Dr. Kumar on 3rd Tour of Duty - VA Black Hills Health Care System
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VA Black Hills Health Care System


Dr. Kumar on 3rd Tour of Duty

Dr Kumar examines Safoora

Col. Ashok Kumar, a physician deployed with the 196th Maneuver Enhancement Brigade, South Dakota Army National Guard, examines 13-year-old Afghan girl Safoora Nov. 19, 2010, as her father Ishmael Mohammad watches from the background at the Camp Phoenix medical clinic in Kabul, Afghanistan, after a recent operation she received to remove a tumor from the middle of her brain. Kumar helped to coordinate the necessary resources and medical contacts Safoora needed in order to have a chance at living a healthy and normal life. (U.S. Army photo by Capt. Anthony Deiss)

By Capt. Anthony Diess
Monday, December 6, 2010

For 13-year-old Afghan girl, Safoora, a new opportunity at life is one gift that came just in time for the Islamic celebration of Eid al-Adha. Suffering from a tumor in the middle of her brain, Safoora was able to get the surgery she needed to remove the life-threatening mass.

While the holiday of Eid al-Adha is similar to that of Christmas for Americans, Safoora's gift did not come from a jolly, fat man in a red suit, but rather two men wearing green camouflage.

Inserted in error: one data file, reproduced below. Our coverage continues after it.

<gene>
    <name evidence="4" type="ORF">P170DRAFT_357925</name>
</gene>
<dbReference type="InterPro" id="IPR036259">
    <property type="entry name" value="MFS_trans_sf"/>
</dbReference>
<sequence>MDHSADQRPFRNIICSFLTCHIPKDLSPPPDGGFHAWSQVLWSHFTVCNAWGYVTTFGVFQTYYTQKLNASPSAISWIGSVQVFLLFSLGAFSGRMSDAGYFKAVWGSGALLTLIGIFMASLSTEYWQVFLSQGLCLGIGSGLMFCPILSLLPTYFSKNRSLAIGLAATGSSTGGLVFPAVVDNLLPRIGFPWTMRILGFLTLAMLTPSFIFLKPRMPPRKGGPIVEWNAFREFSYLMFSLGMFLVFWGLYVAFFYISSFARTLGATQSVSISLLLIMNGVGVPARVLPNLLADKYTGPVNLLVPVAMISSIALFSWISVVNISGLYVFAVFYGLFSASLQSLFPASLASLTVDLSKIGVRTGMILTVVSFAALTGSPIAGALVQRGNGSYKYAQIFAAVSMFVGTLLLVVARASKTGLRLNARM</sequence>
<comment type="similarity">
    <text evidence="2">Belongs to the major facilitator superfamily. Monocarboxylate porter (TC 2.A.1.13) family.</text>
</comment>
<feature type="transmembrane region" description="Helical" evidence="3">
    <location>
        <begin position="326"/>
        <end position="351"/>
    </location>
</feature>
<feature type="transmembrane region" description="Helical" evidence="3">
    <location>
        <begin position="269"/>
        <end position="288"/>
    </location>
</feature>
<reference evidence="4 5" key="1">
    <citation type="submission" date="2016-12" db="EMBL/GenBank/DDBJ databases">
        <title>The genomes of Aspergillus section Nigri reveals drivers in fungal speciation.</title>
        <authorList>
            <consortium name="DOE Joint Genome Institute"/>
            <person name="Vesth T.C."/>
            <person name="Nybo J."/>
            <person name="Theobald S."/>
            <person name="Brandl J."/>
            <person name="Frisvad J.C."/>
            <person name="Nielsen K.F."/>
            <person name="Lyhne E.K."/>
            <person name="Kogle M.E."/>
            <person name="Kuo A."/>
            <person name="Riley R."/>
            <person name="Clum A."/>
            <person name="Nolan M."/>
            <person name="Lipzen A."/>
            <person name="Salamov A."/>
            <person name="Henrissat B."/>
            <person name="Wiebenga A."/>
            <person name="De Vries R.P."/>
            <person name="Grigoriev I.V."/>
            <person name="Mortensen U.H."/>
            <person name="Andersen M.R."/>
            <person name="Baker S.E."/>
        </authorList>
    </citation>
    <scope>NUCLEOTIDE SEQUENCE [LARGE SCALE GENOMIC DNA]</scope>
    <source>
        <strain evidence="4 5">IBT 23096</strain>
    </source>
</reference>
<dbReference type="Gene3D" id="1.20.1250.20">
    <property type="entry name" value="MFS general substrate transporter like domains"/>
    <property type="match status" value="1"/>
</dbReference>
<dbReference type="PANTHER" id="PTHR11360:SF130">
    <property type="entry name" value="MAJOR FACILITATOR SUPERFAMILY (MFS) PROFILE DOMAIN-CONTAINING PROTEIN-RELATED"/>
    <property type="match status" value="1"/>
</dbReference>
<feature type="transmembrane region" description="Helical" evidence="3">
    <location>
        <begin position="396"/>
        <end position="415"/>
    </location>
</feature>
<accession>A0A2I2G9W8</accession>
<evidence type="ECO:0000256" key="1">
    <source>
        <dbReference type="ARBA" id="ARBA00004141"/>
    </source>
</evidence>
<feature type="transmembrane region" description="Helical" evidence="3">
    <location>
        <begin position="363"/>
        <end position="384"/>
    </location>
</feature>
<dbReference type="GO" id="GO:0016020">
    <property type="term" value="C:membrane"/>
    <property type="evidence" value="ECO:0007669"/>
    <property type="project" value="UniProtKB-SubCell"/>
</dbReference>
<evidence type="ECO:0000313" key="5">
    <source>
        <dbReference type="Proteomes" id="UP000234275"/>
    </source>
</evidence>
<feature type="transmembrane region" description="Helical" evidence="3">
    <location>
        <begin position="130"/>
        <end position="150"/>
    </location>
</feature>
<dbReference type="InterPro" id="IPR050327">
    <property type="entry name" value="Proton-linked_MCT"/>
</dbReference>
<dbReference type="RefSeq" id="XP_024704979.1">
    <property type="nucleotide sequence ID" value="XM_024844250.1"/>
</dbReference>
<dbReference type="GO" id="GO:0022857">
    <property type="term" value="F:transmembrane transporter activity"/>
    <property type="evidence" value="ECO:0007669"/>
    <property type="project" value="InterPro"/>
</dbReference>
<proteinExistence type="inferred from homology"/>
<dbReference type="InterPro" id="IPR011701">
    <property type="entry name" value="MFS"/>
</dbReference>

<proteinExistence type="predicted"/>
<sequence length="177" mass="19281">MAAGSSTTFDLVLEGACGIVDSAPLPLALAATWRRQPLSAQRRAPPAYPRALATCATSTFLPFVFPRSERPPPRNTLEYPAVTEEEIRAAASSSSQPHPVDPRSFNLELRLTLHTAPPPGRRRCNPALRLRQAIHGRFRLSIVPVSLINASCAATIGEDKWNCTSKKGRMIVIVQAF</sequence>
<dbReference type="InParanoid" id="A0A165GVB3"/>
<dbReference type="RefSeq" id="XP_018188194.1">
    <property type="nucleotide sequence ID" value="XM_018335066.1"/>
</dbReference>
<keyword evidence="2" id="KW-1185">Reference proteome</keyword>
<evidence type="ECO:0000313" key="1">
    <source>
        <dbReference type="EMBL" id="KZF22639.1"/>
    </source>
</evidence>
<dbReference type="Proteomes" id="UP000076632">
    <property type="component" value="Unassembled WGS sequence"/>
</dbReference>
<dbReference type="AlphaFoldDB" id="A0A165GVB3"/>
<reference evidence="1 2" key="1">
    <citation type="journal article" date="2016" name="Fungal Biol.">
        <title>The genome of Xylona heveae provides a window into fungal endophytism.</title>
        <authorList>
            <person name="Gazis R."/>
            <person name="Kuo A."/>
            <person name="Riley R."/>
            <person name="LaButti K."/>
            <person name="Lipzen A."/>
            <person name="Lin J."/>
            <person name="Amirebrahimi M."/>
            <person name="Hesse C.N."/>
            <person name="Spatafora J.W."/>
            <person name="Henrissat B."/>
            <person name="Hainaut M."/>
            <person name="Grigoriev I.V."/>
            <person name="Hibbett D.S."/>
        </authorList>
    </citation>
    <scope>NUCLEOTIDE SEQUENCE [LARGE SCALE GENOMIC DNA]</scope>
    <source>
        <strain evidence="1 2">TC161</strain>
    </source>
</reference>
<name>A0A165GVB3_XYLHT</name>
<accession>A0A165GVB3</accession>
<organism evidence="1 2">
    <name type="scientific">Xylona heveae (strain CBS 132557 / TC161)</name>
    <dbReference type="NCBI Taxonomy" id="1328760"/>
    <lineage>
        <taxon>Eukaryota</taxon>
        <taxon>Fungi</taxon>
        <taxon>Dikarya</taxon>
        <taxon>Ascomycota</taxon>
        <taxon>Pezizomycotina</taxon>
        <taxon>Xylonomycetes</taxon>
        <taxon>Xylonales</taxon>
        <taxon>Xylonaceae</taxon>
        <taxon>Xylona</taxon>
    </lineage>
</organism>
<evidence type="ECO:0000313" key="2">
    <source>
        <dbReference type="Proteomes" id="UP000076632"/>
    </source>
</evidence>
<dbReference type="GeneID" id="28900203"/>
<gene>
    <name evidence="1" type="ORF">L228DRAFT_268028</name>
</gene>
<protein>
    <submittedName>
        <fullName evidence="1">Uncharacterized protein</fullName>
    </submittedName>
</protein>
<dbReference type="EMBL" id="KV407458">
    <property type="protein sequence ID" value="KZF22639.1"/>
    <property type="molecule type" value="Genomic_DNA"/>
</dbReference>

Col. Ashok Kumar, a physician, and Capt. Regan Norgaard, a physician’s assistant, both deployed to Kabul, Afghanistan, with the 196th Maneuver Enhancement Brigade, South Dakota Army National Guard, coordinated the surgery Safoora needed in order to have a chance at living a healthy and normal life.

"I am very thankful for Col. Kumar and Capt. Norgaard and their efforts to help my daughter," said Ishmael Mohammad, Safoora's father. "I am hopeful she will live a long and happy life."

Mohammad, an Afghan worker at Camp Phoenix, brought Safoora to the 196th's brigade surgeon's office in October after she began exhibiting symptoms of dizziness, headaches and difficulty concentrating in school. 

"We knew she had a tumor removed in June 2008 in Pakistan," said Kumar, of Rapid City, S.D. "The father told us the doctor who performed the surgery had died since and was wondering if there was anything we could do to ease the suffering of his daughter."

Through a non-Department of Defense volunteer program called Operation Outreach Afghanistan, Safoora was able to receive assistance for her first surgery.